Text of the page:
Peter’s parents ran a foster home, and that’s where Mr. Scratch comes in. One of the boys said that Peter’s father dressed up as the devil, and his father was killed in jail for being a pedophile. None of the kids are in witness protection, so whose file was Peter after? Dr. Susannah Regan, a member of the Believe the Children movement, encouraged the police to believe what children had to say. Her work was debunked, her career flopped, and she received numerous death threats.

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What’s Real?

Hotch is the closest to Susannah’s home, so of course he goes by himself, which is a terrible idea. He shows up in time to watch her stab herself and for Peter to drug him. “You do what I say,” Peter says as Hotch comes to. 

Susannah burned sage during their sessions. “You said that she would burn sage, but how would you know that? Unless she questioned you too,” Hotch says because a couple of drugs can’t stop him. “I know, Peter. I know how those interviews worked. How coercive they were. With children who were innocent and helpless. She questioned you about your father, and she wouldn’t stop until she got the answers she wanted, so you gave them to her.” As the rest of the team pulls up, Hotch tells Peter that they’ll kill him, but Peter doesn’t think so.

With that, Rossi, Reid, Morgan and JJ enter the house, and the first to get shot is Reid. Then Rossi gets hit, and after Morgan steps over Peter’s body, he checks on Hotch before getting shot as well. Now Peter knows what scares Hotch. That’s right, none of that was real, and even though I know it can’t be real even as it’s happening, I’m speechless.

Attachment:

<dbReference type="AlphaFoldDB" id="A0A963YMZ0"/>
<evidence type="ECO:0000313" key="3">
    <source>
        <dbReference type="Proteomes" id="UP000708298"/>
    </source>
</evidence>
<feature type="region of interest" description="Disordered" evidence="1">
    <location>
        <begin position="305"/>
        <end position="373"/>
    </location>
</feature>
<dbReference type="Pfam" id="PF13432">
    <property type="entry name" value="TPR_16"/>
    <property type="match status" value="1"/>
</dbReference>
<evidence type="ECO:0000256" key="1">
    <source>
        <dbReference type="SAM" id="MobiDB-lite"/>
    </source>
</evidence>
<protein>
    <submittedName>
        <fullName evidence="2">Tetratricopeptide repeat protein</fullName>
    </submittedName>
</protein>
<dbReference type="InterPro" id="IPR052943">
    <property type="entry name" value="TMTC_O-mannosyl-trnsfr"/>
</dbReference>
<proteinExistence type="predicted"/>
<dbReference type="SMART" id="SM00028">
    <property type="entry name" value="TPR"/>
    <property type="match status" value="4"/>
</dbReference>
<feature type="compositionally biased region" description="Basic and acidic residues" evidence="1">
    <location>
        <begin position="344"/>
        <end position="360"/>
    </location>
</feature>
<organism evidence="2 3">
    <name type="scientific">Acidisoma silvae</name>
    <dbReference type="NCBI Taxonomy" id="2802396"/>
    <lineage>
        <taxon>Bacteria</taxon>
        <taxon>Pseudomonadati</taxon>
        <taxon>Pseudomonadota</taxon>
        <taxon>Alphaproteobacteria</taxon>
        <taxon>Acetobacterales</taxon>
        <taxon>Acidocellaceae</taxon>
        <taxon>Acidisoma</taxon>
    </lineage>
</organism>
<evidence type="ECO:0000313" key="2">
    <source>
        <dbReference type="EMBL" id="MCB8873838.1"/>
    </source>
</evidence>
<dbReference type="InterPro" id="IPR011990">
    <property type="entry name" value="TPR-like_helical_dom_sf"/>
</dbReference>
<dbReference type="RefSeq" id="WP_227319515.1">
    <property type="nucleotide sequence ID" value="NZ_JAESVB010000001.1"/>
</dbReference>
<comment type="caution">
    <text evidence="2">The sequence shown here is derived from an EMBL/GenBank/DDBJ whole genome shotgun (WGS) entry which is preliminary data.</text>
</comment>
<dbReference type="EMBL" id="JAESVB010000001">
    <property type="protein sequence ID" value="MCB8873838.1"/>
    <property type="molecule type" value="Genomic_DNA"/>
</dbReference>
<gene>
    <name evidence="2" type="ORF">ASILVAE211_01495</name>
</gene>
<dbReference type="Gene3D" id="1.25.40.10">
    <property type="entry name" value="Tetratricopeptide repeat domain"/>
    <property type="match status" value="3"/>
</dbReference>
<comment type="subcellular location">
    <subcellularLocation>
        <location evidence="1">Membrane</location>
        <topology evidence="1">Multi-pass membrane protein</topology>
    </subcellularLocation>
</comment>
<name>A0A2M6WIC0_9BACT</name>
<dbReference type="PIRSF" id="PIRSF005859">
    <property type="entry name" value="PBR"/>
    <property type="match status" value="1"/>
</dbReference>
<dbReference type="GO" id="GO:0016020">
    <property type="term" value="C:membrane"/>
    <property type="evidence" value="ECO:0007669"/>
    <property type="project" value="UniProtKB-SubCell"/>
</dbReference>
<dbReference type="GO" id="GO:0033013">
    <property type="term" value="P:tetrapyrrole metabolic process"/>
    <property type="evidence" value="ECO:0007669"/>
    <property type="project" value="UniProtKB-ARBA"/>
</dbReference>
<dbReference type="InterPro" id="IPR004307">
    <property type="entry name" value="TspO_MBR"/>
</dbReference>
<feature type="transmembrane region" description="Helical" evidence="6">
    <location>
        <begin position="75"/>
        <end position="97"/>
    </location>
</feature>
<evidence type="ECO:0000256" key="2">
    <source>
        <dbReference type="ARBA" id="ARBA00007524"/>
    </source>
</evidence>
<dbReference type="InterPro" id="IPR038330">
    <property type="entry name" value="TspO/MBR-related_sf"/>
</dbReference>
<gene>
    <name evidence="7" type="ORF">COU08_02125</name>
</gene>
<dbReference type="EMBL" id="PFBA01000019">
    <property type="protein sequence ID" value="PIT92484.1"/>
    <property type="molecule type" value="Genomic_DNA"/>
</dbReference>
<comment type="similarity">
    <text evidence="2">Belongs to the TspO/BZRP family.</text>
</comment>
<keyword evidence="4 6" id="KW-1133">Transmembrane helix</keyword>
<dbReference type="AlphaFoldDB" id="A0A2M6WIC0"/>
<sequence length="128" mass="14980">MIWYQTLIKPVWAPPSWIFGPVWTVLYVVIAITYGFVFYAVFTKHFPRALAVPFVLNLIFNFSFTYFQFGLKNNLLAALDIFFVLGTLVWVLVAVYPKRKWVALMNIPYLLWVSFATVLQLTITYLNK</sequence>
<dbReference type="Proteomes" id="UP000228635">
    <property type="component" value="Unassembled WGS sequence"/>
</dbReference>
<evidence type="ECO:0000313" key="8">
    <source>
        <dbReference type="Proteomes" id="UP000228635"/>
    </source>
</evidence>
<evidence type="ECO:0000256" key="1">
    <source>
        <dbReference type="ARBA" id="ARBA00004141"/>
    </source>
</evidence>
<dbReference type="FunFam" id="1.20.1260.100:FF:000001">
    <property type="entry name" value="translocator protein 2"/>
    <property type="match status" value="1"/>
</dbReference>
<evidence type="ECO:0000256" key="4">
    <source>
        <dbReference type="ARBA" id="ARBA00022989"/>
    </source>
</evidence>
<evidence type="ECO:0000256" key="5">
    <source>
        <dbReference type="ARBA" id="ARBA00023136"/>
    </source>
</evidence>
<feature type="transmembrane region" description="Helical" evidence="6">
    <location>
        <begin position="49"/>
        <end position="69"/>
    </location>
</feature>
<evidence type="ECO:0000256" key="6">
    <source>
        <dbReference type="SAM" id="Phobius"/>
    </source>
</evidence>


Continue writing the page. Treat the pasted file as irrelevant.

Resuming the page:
As the team really arrives, Peter tells him that he’s about to come through the door and to kill him before he kills Hotch. Hotch tells him he needs his gun, and Peter tosses it in front of him, so when Rossi and Reid enter the house, Hotch grabs his gun and shoots Peter, who manages to get away. Morgan and JJ find him upstairs in a closet, declaring “I win” as he surrenders and warning them they have no idea what he did to Hotch.

So what did he do to Hotch?  As Peter is put in a squad car, he smiles back at Hotch (creepily, of course) and taps his forehead. When Rossi tells Hotch they have to talk about what happened, Hotch admits that parts don’t make sense to him, and it takes him a few moments to steady himself before he starts with, “This is what happened.” 

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Criminal Minds season 10 airs Wednesdays at 9pm on CBS.

(Image courtesy of CBS)

Meredith Jacobs

Contributing Writer, BuddyTV

If it’s on TV — especially if it’s a procedural or superhero show — chances are Meredith watches it. She has a love for all things fiction, starting from a young age with ER and The X-Files on the small screen and the Nancy Drew books. Arrow kicked off the Arrowverse and her true passion for all things heroes. She’s enjoyed getting into the minds of serial killers since Criminal Minds, so it should be no surprise that her latest obsession is Prodigal Son.